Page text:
I wasn't a huge fan of "Angels & Demons" (BluRay/DVD), but I like that the film's home video release is unrepentant about servicing fans of the series. A great transfer, a longer edit, and tons of extras should please Dan Brown and Tom Hanks fans enormously. I hate when it takes a full year for studios to release their holiday films on home video. Honestly, it feels like "Four Christmases" (BluRay/DVD) came out ten years ago at this point, and yet I still haven't seen it. I'm not exactly sure what "Ghost In The Shell 2.0" is, but I love the "Ghost In The Shell" films I've seen previously, and I'm willing to give anything in the franchise a chance. When the BluRay version of "Shorts" (BluRay/DVD) showed up at the house, Toshi soberly informed me that it is "the best movie ever made." Of course, he says that about every movie he's in love with, but he has been particularly eager to see this one again since we saw it together at Warner Bros. I think the wish fulfillment aspect of the film plays to kids in a very special way, and it's not really something adults can experience the same way. Another inexplicably popular series releases a new entry today with "Santa Buddies" (BluRay/DVD), and again... Toshi jumps out of his skin every time he sees an ad for this one or the cover. There's something fiendishly brilliant about a series that stars a bunch of puppies and no actors you've ever heard of. All the rest of the big BluRay releases today are catalog titles getting anniversary releases or special editions or simply upgrading to high-definition, including "The Monster Squad," "Angel Heart," "Cujo," "Frailty," "The Way Of The Gun," "Air America," "New Police Story," "My Bloody Valentine: Special Edition," and "My Brilliant Career." The flood of BluRay titles seems to increase each week, and it's a pleasure sorting through what's coming out, looking at how these films are being treated.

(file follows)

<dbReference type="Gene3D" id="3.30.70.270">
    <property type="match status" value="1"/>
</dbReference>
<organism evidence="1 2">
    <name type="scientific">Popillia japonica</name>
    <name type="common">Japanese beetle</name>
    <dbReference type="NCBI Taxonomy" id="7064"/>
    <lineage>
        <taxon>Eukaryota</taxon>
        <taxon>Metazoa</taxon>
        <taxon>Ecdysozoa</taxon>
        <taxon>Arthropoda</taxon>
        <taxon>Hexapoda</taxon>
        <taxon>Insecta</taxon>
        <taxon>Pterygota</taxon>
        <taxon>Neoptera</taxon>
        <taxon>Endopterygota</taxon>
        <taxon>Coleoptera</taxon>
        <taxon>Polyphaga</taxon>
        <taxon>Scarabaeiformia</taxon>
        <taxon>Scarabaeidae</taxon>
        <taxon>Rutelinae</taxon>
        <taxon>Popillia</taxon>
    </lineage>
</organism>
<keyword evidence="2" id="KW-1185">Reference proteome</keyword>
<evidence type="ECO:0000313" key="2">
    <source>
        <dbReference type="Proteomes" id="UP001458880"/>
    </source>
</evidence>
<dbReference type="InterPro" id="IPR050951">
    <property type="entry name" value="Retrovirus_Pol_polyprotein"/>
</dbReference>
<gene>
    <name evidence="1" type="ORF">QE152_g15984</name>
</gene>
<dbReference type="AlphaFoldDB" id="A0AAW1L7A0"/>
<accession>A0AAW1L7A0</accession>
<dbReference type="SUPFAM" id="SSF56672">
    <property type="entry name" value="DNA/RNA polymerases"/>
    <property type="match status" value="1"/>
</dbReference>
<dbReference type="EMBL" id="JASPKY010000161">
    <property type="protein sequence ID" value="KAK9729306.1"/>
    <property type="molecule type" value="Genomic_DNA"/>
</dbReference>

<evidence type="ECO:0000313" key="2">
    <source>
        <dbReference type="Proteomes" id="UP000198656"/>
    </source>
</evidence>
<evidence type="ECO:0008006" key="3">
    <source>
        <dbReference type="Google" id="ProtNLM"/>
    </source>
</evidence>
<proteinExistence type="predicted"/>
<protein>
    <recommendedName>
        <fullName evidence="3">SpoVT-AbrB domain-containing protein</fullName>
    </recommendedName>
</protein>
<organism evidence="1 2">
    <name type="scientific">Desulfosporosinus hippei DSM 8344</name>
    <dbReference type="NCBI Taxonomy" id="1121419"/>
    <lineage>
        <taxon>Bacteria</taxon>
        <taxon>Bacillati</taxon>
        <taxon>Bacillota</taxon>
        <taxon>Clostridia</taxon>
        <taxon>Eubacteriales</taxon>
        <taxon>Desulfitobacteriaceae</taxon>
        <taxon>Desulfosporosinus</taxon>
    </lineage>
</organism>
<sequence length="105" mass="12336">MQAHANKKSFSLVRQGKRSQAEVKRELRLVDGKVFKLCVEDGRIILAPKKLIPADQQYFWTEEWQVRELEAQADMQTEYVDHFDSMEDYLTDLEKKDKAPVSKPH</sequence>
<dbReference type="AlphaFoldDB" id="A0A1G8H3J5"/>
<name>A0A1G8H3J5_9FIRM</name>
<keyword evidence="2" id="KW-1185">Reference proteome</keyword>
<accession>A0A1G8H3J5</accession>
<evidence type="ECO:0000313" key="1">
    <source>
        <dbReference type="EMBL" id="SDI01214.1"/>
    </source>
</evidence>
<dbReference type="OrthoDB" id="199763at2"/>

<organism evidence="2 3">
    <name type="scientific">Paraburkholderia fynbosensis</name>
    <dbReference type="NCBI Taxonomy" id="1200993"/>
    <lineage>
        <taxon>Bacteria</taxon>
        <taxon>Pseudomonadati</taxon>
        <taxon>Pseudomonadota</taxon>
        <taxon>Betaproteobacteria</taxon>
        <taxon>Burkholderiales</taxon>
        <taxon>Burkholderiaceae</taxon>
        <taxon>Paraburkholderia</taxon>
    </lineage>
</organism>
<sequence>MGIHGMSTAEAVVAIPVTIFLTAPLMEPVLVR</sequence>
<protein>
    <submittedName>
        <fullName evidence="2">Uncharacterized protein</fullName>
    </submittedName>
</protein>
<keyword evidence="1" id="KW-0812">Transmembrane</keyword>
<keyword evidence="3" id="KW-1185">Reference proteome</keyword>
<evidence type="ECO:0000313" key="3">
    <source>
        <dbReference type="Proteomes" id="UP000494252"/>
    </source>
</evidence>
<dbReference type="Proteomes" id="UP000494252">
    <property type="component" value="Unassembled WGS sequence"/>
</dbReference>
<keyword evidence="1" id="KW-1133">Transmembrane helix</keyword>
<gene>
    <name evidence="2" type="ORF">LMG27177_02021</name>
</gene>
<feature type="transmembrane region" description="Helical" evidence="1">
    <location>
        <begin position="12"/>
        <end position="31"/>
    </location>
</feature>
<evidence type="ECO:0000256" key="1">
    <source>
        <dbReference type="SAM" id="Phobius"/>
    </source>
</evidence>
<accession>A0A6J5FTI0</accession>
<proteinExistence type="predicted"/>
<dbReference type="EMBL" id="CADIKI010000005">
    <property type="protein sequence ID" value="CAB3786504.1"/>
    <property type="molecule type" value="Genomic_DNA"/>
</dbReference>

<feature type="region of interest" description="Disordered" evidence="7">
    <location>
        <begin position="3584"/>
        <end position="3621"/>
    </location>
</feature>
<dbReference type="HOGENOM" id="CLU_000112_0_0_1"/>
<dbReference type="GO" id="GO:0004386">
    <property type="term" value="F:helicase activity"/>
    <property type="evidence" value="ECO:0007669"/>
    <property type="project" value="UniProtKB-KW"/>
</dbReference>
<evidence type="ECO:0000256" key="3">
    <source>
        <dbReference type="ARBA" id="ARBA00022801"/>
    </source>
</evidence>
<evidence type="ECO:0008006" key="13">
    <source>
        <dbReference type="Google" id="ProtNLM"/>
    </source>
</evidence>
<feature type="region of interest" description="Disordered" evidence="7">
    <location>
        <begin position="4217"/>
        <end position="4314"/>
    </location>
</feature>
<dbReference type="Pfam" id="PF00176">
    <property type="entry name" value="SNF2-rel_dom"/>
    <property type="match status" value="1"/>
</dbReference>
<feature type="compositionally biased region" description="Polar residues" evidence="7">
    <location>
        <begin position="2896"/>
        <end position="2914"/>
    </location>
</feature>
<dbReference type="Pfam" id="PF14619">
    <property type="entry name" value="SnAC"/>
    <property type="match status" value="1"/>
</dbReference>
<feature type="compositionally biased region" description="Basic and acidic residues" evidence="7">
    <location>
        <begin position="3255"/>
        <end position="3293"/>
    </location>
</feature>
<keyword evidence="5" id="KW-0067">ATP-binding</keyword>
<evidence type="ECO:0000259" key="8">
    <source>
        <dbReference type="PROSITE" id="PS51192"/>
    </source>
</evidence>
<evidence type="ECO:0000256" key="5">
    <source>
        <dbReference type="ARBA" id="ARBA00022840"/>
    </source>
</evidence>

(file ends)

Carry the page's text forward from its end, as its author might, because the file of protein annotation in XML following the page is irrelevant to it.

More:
ALSO ON DVD:
I love the old anthology shows, packed with some of the best examples of short-form writing for film or TV, and so it's little wonder I'm excited about "Alfred Hitchcock Presents: Season Four" finally coming out. I'm equally fond of the way live drama used to have a place on TV, and I'm dying to get my hands on "The Golden Age Of Television (Criterion)", which contains the original broadcasts of "No Time For Sargents," "Marty," "Days Of Wine and Roses," and more. What a wonderful idea for a box set, and leave it to Criterion to put it together for us. I heard an interview a few months back with William H. Macy where he bemoaned the fate of "The Maiden Heist," a caper film that stars him, Morgan Freeman, and Christopher Walken as security guards who work at a museum, and when the collection they guard is sold off and broken up, they decide to perserve it by stealing it. Sorry it never got its theatrical release, but at least it's coming out now so we can get a look at it. I find myself drawn by a morbid curiosity to check out Eddie Murphy in "Imagine That," and I'm curious which will depress me more: the idea that both this and "Bedtime Stories" both got made somehow or the trajectory of Murphy's career. As a music fan, I'd like to check out "The Movie Box, 1981 - 2007: Genesis," which features five full discs of live performances by the band. I'd like it more if it was from the earlier configurations of the band, but I'm still interested. I've never seen "Silent Scream," but it's one of those horror films I've always known from the front of the VHS version, so just seeing the cover show up on this week's release schedule has me ready to finally see the film. Until the day I day, I'll never understand how there was a sitcom set in the German POW camps of WWII, made less than 20 years after WWII ended. Edgy stuff by nature, but played as innocuous silliness, and now every blessed minute of it is available in "Hogan's Heroes: The Komplete Series, Kommandant's Kollection." I've got most of the episodes of "Superman: The Complete Animated Series" already, but not all of them, and I always prefer just having the whole thing as a single collection, and I love this particular series, so it'll totally be worthwhile. The latest Ice Cube/Mike Epps comedy didn't even get a real theatrical release, and now it's already being dumped to video, and if you're curious, check out "Janky Promoters." And finally, one of the best-reviewed art house releases of the year is coming out, and it gives me the opportunity to check out "Three Monkeys" for myself.
ALSO IN GAMES: Nothing. Not a bloody thing. "Modern Warfare 2" sucked all the oxygen out of the room, although here at Casa De McWeeny, it is "Assassin's Creed II" that is currently chipping away at what little free time I have, and I'm happy to give myself over to what is (so far) an amazing experience.
NEXT WEEK: "Mystery Science Theater 3000 XVI," "Terminator Salvation," and Criterion's release of "A Christmas Tale." Kind of slim, all things considered, but there's always something worth discussion, so I'll see you back here then.